Firms in the apparel industry seek operational information on ways to implement mass customization. The purpose of this research is to investigate the potential for concurrent engineering (CE) to realign the traditional, linear apparel product development process to a more concurrent and consumer‐focused process in order to facilitate the implementation of the new supply chain process (i.e. mass customization) with sensitivity to time‐to‐market demands.
The case study method was used with three non‐competing apparel firms. Survey instruments and focus group feedback were utilized, which allowed the researchers to collect in‐depth information about the apparel product development process, often considered proprietary in many industries.
Product development activities in the lengthy apparel product development process were realigned with many activities being ranked as early or middle activities. This realignment into a compressed and nearly simultaneous process supports activities that must be done early and often simultaneously rather than late to support a mass customization strategy.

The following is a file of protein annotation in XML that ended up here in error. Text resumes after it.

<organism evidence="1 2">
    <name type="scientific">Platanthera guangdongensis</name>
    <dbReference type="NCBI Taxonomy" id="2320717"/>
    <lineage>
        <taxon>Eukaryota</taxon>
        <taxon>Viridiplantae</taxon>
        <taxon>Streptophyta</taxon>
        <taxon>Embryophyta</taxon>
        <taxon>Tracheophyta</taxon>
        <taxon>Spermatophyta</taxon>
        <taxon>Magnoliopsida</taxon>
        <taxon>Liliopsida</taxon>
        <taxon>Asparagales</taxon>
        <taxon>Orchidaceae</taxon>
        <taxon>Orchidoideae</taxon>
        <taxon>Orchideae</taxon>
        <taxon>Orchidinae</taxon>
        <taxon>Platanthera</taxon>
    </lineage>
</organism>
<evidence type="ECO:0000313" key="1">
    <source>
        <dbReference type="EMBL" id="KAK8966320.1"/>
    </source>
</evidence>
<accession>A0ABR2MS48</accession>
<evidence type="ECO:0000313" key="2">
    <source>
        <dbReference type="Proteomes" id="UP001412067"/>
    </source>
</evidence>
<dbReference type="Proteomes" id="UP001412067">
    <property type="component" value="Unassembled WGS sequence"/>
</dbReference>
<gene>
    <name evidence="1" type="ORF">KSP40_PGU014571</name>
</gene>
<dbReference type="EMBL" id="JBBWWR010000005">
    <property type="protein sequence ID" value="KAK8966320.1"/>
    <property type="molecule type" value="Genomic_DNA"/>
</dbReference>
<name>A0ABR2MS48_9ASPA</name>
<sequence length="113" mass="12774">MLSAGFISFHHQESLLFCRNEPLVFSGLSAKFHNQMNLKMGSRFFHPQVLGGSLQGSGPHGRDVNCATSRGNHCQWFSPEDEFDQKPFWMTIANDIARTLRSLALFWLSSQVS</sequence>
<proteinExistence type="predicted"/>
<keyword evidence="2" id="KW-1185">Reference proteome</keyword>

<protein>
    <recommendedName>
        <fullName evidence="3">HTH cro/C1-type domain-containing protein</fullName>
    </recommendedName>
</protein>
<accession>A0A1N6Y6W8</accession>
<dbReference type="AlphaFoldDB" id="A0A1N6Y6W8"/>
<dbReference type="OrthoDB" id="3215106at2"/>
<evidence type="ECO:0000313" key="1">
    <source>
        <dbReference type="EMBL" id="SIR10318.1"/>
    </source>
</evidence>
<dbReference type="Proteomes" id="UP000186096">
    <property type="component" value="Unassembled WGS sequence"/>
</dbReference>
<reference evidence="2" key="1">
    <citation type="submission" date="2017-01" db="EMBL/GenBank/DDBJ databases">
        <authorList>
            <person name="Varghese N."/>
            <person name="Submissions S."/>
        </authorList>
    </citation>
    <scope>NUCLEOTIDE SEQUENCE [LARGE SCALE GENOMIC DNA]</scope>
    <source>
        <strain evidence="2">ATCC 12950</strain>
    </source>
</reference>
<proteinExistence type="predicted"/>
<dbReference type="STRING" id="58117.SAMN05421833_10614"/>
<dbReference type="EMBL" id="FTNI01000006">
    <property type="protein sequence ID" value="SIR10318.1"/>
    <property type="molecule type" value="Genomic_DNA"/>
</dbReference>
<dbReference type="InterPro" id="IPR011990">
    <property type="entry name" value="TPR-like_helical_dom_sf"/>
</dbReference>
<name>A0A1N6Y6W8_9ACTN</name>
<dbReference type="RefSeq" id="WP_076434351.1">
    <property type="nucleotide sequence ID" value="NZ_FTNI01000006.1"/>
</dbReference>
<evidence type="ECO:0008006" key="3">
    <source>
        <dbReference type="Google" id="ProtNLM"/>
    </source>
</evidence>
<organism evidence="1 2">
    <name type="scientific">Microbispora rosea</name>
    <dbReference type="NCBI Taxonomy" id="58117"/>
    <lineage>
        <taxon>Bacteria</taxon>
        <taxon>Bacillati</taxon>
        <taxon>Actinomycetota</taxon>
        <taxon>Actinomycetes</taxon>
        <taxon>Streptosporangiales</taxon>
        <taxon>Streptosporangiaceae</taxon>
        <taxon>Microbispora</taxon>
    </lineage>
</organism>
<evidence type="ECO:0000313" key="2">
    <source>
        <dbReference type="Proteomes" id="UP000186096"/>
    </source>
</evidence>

The case study approach and apparel‐oriented sample reduces generalizability of findings; however, realignment of activities and provided operational information encourage future research to document the findings for apparel and other industries.
Suggested movement of activities can be used as a guide for designers and manufacturers when trying to improve their product development process.
The paper provides needed detailed or operational information about implementation of mass customization in the apparel industry.
Kincade, D.H., Regan, C. and Gibson, F.Y. (2007), "Concurrent engineering for product development in mass customization for the apparel industry", International Journal of Operations & Production Management, Vol. 27 No. 6, pp. 627-649. https://doi.org/10.1108/01443570710750295Download as .RIS
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